Less than a month before elections to Tajikistan’s rubber-stamp parliament, members of the embattled opposition say the authoritarian-minded government is resorting to new tactics and old – sex tapes and arrests – to discredit them.
“Kazakhstan is a land of unity and accord,” reads the billboard looming over the highway to the southern village of Bostandyk, which was hit by ethnic clashes between the Kazakh and Tajik communities last week.
A group of men wearing felt kalpak hats raced into a karaoke club late one December night and lined up local women before a video camera. They accused them of prostitution while blaming Chinese men for abetting vice in Kyrgyzstan. Their video was meant to inflame public indignation.
With the Russian economy hitting the skids, it looks like Armenia wants to hedge its economic bets. Although Yerevan became a member of the Russia-led Eurasian Economic Union in January, a senior Armenian government official told EurasiaNet.org that the country is working to complete an updated version of an EU Association Agreement that Armenian officials put on hold back in 2013.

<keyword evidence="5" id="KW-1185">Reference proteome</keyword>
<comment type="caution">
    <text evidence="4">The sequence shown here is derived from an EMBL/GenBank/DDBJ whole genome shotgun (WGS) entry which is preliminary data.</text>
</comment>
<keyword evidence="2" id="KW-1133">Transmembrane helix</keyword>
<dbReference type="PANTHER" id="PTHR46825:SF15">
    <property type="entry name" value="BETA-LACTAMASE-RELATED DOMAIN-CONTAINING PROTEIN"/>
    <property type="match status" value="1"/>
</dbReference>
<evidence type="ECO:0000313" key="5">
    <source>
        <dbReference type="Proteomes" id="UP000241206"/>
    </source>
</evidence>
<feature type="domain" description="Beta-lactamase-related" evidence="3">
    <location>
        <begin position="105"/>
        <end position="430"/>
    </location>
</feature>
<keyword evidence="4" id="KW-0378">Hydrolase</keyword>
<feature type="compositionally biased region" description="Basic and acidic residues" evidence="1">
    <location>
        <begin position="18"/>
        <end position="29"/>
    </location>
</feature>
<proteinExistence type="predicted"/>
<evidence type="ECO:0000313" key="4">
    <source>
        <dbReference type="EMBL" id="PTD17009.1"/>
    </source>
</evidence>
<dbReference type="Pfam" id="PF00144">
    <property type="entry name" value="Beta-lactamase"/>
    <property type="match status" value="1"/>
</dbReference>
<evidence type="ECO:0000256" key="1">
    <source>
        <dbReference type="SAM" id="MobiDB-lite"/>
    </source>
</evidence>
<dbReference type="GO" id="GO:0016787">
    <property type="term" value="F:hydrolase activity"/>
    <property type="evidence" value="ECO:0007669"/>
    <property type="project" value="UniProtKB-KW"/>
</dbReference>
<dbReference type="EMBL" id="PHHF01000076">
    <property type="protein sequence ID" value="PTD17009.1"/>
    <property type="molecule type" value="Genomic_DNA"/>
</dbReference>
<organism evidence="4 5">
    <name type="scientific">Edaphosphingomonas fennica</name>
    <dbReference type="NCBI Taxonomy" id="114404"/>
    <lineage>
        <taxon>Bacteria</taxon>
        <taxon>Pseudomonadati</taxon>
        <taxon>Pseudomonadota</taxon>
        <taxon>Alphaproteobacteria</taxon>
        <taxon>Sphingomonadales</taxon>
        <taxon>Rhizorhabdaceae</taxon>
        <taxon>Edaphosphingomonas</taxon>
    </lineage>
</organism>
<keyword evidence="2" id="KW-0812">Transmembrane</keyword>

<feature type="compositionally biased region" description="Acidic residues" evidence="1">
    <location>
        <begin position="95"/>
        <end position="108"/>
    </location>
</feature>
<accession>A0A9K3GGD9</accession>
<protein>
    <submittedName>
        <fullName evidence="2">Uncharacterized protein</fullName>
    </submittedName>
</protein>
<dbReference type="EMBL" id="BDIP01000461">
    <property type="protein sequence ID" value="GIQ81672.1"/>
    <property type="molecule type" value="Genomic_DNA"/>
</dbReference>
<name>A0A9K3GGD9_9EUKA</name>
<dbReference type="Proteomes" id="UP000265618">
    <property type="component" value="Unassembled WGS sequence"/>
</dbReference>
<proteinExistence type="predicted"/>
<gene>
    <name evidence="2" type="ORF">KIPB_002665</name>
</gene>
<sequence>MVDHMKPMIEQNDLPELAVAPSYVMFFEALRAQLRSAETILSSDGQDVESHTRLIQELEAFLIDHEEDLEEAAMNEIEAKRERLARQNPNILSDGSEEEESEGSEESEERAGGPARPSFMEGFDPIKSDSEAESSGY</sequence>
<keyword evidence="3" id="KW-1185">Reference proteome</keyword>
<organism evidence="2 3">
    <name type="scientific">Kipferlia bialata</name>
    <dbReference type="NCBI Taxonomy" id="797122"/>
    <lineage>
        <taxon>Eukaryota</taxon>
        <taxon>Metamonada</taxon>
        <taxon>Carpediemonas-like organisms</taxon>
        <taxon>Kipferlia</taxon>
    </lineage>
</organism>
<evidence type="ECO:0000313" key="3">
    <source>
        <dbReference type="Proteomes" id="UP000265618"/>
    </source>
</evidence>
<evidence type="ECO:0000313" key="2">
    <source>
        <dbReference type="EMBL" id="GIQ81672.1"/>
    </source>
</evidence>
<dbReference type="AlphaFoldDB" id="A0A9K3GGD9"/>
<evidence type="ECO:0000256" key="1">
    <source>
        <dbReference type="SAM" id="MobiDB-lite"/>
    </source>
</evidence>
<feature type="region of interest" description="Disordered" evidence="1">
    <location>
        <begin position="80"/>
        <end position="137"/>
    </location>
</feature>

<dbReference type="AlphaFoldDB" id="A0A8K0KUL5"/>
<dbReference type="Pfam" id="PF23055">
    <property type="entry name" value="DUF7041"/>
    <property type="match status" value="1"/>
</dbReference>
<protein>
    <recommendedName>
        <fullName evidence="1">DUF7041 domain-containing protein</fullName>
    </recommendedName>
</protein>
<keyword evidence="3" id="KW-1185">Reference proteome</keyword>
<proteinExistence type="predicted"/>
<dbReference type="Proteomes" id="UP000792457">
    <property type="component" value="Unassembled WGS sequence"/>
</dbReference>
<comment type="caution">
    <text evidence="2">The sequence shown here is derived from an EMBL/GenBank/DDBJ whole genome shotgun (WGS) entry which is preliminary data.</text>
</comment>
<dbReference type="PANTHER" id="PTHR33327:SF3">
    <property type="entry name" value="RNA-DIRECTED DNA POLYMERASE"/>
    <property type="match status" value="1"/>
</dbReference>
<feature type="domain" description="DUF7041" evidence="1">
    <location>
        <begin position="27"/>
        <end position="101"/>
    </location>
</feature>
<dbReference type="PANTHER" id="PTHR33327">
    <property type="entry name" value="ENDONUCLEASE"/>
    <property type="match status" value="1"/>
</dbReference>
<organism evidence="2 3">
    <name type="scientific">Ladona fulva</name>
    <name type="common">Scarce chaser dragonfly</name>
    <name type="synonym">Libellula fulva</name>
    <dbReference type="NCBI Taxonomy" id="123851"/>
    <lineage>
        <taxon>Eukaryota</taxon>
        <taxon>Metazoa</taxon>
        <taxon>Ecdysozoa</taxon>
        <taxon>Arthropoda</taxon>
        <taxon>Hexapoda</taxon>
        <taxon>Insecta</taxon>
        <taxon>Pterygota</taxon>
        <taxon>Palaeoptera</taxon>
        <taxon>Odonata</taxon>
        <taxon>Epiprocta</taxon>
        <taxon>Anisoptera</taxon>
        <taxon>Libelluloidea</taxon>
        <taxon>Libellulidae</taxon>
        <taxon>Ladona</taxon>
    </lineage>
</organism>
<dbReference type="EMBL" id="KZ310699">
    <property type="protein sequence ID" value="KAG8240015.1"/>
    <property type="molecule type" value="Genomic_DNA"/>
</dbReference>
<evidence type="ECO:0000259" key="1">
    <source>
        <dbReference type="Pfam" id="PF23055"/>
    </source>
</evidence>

A fierce discussion broke out recently in a post office in Mândra, a village in central Moldova. The impromptu debate centered on the question of whether Russia deserves blame for the ongoing war in neighboring Ukraine.
February can be a spooky month for anyone with a pocketful of tenge. Kazakhstan’s embattled currency has been devalued twice in the last six years, both times in February. With plenty of indications the tenge is overvalued again, would-be investors are putting decisions on ice, distressed banks are reluctant to issue credit, and private citizens are hoarding dollars.
The late January visit to Armenia by Iranian Foreign Minister Javad Zarif got little media attention, but it could have significant ramifications for geopolitics in Eurasia. Specifically, the trip could help Russia gain a trade outlet that softens the blow of Western sanctions.
American taxpayers spent hundreds of thousands of dollars refurbishing a women’s shelter outside Kyrgyzstan’s capital less than five years ago. Though the Central Asian country is desperately short of such crisis centers, the shelter never functioned and, a member of parliament now says, was improperly privatized instead.